What is a rolling recession and are we in it? Expert explanation

Are we in a recession or what?

By most measures, the US economy is in solid shape.

Although the first half of 2022 started with negative growth, a strong labor market and resilient consumerism helped turn things around and give hope for the year ahead.

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gross domestic productwhich measures the overall health of the economy, rose more-than-expected in the fourth quarter Federal Reserve He is widely expected to announce a more moderate rate hike at next week’s policy meeting inflation He begins to calm down.

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However, some parts of the economy, such as housing, manufacturing and corporate earnings, have shown signs of slowing, and the recent wave of layoffs has fueled fears that a recession is still looming.

“There is no dearth of economists with strong opinions,” said Thomas Philipson, professor of public policy studies at the University of Chicago and former acting chair of the White House Council of Economic Advisers. “There is a lot of paucity of economists who have the right opinion.”

The “rolling recession” may have already begun

Instead of a sudden downturn that Americans need to prepare for, a “rolling recession” has already begun, according to Sung Won Soon, professor of finance and economics at Loyola Marymount University and chief economist at SS Economics. “This means that some parts of the economy are taking turns suffering rather than simultaneously.”

In fact, the worst may be over, he said.

Much of the reaction to the Fed’s moves has made its way through the economy and financial markets. Businesses trimmed inventories, cut jobs in some areas, and consumers refinanced their homes before prices soared.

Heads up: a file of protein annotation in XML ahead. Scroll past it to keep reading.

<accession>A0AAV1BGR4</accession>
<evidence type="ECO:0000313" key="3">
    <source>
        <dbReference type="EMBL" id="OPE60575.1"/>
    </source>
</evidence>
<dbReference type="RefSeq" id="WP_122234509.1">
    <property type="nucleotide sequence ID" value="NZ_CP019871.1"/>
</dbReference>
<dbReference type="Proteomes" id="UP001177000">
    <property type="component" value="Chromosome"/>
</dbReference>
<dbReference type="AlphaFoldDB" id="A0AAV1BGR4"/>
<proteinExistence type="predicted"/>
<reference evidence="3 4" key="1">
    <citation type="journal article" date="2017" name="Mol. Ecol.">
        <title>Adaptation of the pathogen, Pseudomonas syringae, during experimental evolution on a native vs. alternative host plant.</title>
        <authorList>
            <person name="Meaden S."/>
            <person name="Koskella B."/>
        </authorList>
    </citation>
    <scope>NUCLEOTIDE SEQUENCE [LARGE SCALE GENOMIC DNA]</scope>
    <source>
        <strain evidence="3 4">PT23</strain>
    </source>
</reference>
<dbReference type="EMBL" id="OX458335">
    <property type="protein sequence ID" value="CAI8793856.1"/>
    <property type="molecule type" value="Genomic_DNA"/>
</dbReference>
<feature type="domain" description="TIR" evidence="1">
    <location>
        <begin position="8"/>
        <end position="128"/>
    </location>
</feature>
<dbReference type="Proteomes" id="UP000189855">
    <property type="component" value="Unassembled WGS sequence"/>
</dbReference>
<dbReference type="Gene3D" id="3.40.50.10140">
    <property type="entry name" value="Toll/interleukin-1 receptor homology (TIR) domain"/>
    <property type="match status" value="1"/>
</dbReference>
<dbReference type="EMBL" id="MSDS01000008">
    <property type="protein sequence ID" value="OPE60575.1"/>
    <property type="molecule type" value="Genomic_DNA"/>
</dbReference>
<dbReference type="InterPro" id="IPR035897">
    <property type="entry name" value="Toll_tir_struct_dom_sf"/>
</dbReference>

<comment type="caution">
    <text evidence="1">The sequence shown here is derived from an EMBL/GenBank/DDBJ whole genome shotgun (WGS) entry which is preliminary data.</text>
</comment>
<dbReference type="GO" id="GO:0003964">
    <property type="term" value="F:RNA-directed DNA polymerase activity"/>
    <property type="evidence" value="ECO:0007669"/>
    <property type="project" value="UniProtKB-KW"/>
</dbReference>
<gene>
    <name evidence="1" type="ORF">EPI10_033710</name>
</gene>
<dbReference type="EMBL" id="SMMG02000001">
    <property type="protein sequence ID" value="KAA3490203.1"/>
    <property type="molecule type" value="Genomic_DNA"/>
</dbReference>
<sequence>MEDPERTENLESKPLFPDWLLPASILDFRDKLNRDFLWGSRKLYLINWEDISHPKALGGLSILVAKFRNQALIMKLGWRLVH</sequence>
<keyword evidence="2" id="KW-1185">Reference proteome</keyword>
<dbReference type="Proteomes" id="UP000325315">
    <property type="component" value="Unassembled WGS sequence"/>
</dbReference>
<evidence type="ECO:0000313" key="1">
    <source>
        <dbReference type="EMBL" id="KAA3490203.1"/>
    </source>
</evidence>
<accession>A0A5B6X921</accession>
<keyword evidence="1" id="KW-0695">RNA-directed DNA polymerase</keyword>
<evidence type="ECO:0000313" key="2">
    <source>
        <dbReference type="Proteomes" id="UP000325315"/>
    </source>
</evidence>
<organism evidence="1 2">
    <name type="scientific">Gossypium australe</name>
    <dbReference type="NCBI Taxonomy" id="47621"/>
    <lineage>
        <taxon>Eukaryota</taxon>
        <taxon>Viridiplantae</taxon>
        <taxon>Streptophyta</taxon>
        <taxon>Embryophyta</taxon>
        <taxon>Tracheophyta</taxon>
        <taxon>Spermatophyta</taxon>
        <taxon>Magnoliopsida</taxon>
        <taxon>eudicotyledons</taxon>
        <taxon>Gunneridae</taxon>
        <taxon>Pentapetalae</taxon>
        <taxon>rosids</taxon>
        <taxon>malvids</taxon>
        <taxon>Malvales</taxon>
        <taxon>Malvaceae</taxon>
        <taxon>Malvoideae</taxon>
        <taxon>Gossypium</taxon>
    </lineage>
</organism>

“It’s time to think about an exit strategy,” Sun said.

This course has proven many of our traditional theories wrong.

Yiming Ma

Assistant Professor of Finance at Columbia University Business School

“Forecasts about the recession have been wildly inaccurate,” added Yiming Ma, associate professor of finance at Columbia University Business School.

“This course has proven many of our traditional theories wrong,” Ma said.

In fact, she added, this may be the soft landing Fed officials were aiming for after aggressively raising interest rates to tame inflation.

What does this mean for consumers

But regardless of the country’s economic standing, Many Americans struggle In the face of exorbitant prices for everyday items, such as eggMost of them have exhausted their savings and are now relying on credit cards to make ends meet.

Several reports appear Financial well-being is generally deteriorating.

“For consumers, there is a lot of uncertainty,” Philipson said. For now, he added, the focus should be on maintaining income and avoiding high-interest debt.

“Don’t plan any big expenses in the future,” he said. “Nobody knows where this economy is going.”

How to prepare your money for a rolling recession

While the impact of inflation is felt across the board, each household will experience a recession rolling in to a different degree, depending on their industry, income, savings, and job security.

Still, there are a few preparation methods that are considered universal, according to Larry Harris, president of Fred F. Keenan Professor of Finance at the University of Southern California’s Marshall School of Business and former chief economist at the Securities and Exchange Commission.

Here’s his advice:

  • Simplify your spending. “If they anticipate that they’re going to have to cut back on spending, the sooner they do it, the better off they’ll be,” Harris said. This could mean cutting some expenses now that you only want and don’t really need, like the subscription services you signed up for during the covid pandemic. If you don’t use it, you lose it.
  • Avoid variable debt. Most credit cards It has a variable APR, which means it’s directly tied to the Fed benchmark, so anyone with a balance sees interest charges jump with every move by the Fed. Homeowners with adjustable rate mortgages or Home equity lines of creditwhich has been linked to the main interest rate, has also been affected.
  • He stashed extra cash in Series I bonds. Backed by the federal government, this inflation-protected asset is virtually risk-free and currently pays 6.89% annual interest on new purchases through this April, down from 9.62% annual rate Offered from May through October last year.
    Although there are purchase limits and you cannot make use of the funds for at least one year, you will get a much better return than a one-year savings account or certificate of deposit. Prices for online savings accounts, money market accounts and CDs have increased, however These returns still do not compete with inflation.

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